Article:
Download: Bonus Episode – Copyright

Issues Raised in the Programme

Great article on ‘The Economics of Girl Talk’, the mashup artist whose ostensibly illegal releases have somehow escaped the ire of the recording industry.

David Bowie’s predictions, a decade ago, on the future of the music industry.

More information on the proposed Irish Household Broadcast Charge.

Information on the work of the Irish Copyright Review Committee, including their final report, ‘Modernising copyright‘.

All the information publicly available on the secretive Trans-pacific partnership agreement, the new transnational agreement which will dictate which laws domestic governments can pass or amend to govern copyright.

If you’re interested in releasing or discovering work that uses a Creative Commons licence, here’s a link to the various Creative Commons Licences.

Article on recent Indian legal decisions relating to patents.

Eye opening article about the privatisation of Copyright Enforcement in Brazil.

Credits

Thanks to interviewees – Kieran Dold / Kara Kara, John Leech / Siam Collective, Dr Eoin O’Dell, MarQu VR, Ewan Hennelly, Meljoann, Simon Kenny (Bitwise Operator), Ed Devane, Andrew Edgar.

Postcards from the Edge – Episode 6 – Mad Scientists of Music

The final episode of the series looks at the future of Irish experimental music. We find out how techniques like ‘Live Coding’ (where computer programming during a concert, creates the music and visuals in real time), ‘Geocached Music’ (intrepid explorers following clues to discover hidden caches of music in the real world), and new interfaces like ‘Leap motion’ (which tracks users hands as they move through space) will change how audiences can interact with the music. This episode ties together the threads of the series, and offers a glimpse into the future of music, technology and creative collaboration.

Part 1 – Geocaching with Ewan Hennelly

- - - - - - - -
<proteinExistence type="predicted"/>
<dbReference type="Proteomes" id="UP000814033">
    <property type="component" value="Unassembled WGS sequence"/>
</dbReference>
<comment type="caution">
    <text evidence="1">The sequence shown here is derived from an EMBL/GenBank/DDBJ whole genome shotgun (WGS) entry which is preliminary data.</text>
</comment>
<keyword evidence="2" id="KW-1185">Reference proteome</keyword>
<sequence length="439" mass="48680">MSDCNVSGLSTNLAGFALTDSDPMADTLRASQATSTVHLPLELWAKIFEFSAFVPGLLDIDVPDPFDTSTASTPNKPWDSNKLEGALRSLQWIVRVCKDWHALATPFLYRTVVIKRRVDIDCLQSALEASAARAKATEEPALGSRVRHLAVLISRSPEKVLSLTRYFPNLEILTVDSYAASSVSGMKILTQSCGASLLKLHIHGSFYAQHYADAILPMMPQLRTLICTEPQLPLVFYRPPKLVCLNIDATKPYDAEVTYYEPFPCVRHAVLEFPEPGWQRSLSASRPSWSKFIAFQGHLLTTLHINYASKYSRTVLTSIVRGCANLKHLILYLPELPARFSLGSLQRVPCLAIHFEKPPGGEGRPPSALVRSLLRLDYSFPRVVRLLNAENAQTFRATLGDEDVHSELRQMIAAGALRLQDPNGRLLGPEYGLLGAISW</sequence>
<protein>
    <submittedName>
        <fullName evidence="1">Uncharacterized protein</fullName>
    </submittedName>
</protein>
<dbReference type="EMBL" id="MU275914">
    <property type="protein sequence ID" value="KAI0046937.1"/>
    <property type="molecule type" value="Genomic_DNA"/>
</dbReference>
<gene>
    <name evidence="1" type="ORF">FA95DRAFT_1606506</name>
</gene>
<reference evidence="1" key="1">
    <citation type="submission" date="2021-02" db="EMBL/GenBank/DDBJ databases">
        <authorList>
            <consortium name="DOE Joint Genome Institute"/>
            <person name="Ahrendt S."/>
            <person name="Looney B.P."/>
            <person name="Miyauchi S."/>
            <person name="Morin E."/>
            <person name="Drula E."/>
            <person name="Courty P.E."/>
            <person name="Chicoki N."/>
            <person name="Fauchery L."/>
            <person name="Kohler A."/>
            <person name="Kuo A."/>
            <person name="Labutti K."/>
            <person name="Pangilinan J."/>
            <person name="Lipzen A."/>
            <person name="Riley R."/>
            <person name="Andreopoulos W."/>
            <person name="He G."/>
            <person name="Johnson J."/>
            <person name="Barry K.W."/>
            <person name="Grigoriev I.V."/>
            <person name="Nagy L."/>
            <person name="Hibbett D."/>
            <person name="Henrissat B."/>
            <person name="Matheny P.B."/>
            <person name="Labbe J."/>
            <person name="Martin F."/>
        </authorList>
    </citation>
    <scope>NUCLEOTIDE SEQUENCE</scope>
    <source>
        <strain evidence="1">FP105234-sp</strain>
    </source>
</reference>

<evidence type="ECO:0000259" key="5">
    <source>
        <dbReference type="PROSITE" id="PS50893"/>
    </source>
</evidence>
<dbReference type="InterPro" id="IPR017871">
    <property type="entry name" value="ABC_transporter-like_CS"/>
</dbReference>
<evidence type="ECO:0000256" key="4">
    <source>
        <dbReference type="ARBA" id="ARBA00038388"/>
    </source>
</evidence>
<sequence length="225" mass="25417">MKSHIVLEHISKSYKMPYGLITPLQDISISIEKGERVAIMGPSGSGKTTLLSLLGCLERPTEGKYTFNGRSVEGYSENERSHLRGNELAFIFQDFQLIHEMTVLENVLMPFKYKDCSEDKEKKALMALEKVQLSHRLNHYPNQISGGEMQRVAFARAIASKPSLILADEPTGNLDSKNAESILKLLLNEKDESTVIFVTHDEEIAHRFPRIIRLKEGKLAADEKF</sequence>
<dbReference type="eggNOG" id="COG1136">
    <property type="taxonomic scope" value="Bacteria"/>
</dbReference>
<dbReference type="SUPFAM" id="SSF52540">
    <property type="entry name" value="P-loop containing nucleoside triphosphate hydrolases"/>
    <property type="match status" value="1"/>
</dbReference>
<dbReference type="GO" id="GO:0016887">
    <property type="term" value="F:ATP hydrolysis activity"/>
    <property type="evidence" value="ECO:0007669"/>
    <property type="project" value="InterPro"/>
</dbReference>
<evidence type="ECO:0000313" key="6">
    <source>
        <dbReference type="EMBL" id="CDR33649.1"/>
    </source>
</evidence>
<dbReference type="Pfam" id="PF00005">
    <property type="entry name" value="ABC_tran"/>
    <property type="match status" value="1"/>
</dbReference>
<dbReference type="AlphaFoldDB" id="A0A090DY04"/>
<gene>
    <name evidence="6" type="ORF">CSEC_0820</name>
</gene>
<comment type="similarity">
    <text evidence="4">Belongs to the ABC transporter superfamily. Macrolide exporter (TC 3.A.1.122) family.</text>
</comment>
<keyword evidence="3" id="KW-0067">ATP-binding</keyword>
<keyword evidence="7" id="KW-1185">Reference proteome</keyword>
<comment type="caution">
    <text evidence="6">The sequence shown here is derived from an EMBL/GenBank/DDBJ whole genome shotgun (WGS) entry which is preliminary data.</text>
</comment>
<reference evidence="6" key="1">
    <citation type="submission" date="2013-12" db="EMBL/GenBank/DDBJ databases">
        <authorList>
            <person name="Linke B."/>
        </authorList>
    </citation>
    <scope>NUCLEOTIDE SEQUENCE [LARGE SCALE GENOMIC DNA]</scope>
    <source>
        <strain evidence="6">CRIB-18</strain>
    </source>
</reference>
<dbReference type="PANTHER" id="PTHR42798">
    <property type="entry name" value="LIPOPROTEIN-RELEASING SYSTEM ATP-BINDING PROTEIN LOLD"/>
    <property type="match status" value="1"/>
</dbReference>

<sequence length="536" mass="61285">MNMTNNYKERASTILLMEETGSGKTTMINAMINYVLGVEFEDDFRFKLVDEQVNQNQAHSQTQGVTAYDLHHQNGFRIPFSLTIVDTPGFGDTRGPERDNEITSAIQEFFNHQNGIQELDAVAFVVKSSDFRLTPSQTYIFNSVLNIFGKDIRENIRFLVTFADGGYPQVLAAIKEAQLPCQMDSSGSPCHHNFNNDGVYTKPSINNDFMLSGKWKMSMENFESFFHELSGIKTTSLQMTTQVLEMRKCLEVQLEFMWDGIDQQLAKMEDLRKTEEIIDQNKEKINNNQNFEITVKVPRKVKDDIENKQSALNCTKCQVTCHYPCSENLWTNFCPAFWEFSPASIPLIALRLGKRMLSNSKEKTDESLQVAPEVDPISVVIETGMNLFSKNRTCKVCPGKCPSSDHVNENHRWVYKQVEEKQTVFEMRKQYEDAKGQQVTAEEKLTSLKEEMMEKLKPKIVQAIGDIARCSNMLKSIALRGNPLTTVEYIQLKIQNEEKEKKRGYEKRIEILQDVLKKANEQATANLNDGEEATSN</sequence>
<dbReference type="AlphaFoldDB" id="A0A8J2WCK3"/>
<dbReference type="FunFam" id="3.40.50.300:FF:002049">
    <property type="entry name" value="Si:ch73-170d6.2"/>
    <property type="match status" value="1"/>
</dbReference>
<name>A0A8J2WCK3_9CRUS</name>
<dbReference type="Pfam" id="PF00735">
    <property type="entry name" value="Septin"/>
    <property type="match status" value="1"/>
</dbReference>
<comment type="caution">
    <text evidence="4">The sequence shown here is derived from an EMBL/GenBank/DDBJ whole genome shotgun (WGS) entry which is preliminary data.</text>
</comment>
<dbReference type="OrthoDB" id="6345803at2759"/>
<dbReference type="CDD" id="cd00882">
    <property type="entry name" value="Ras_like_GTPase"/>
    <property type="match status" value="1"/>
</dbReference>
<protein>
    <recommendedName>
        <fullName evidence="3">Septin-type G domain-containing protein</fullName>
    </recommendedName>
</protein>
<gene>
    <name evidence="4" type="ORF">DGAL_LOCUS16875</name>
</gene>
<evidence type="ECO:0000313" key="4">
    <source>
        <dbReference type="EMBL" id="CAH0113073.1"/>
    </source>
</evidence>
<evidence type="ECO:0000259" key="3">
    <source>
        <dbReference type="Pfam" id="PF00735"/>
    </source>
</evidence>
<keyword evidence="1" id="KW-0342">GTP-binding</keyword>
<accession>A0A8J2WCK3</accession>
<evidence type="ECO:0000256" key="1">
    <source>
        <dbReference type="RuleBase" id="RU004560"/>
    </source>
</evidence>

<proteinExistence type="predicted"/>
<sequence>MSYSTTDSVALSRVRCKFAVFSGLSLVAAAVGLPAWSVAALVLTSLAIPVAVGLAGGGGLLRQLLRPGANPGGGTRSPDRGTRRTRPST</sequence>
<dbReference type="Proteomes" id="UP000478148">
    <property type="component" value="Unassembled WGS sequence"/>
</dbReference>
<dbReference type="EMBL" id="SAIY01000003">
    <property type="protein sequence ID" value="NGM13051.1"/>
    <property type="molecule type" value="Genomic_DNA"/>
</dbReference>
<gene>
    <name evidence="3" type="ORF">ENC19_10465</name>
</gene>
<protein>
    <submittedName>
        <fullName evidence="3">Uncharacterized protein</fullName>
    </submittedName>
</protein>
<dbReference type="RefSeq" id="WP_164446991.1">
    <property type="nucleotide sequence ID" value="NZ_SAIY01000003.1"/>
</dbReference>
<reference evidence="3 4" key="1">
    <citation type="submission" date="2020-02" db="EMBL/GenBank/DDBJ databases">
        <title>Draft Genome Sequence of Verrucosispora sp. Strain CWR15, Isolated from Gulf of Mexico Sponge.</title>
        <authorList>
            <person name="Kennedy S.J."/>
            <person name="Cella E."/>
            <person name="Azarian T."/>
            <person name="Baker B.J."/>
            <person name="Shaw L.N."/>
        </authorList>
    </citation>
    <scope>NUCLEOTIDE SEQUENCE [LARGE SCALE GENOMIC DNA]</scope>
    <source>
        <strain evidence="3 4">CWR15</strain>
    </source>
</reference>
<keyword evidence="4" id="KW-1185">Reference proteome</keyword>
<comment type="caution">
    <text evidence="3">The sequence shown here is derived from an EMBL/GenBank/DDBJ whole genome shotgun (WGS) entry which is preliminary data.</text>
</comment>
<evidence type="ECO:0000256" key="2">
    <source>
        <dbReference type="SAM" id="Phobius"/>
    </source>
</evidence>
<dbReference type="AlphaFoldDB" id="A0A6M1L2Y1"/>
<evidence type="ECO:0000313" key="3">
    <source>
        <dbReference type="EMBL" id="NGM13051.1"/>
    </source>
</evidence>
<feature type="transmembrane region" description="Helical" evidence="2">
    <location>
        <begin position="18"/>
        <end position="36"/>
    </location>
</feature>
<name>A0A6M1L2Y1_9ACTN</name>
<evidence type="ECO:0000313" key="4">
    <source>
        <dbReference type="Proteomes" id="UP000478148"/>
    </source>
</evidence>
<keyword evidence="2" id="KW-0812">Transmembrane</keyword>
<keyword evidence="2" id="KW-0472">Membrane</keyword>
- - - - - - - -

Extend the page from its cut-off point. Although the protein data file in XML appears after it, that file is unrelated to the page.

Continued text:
Irish electronic musician Ewan Hennelly, formerly HERV, now known as ZPG, has combined his love of hiking and electronic music in an unexpected way. Climbing the hills and valleys of the South Downs, Ewan takes part in geocaching. Tracking down geocaches (tiny boxes for marked on an online map) with his GPS, Ewan leaves tapes of his experimental music for curious travellers to encounter.

Part 2 – Simon Kenny’s Inventions

Simon Kenny (Bitwise Operator) is a musician and inventor. He takes us on a whirlwind tour of his software experiments, working with a variety of groups like Galway Autism Project. Simon also shows off his cutting edge software synthesiser ‘Oscar‘.

Part 3 – Andrew Edgar’s Weather Machine

Andrew Edgar of Gamepak Collective has a dream. He wants to build a new kind of instrument, a ‘terrarium’ that can be teased into sonic life by musicians ‘like Gods of yore’.

Part 4 – Ed Devane’s Binaural Recordings

Electroacoustic musician Ed Devane has been experimenting with binaural recordings: Sending these hypnotic microphones out to vocalists all over the world. The results are beautiful and dreamlike.

Part 5 – Sebastian Heinz of Patchblocks

Patchblocks are a new invention, successfully kickstarted by Belfast based, German born Sebastian Heinz. Part synth, part midi instrument, they can be used alone or as a programmable effects pedal; with a huge library of community effects to download.

Epilogue – Success in music

Niamh De Barra and Roger Gregg talk about succeeding as an artist in the twenty first century.

Download:
Episode 6 – ‘Postcards from the Edge

About the Series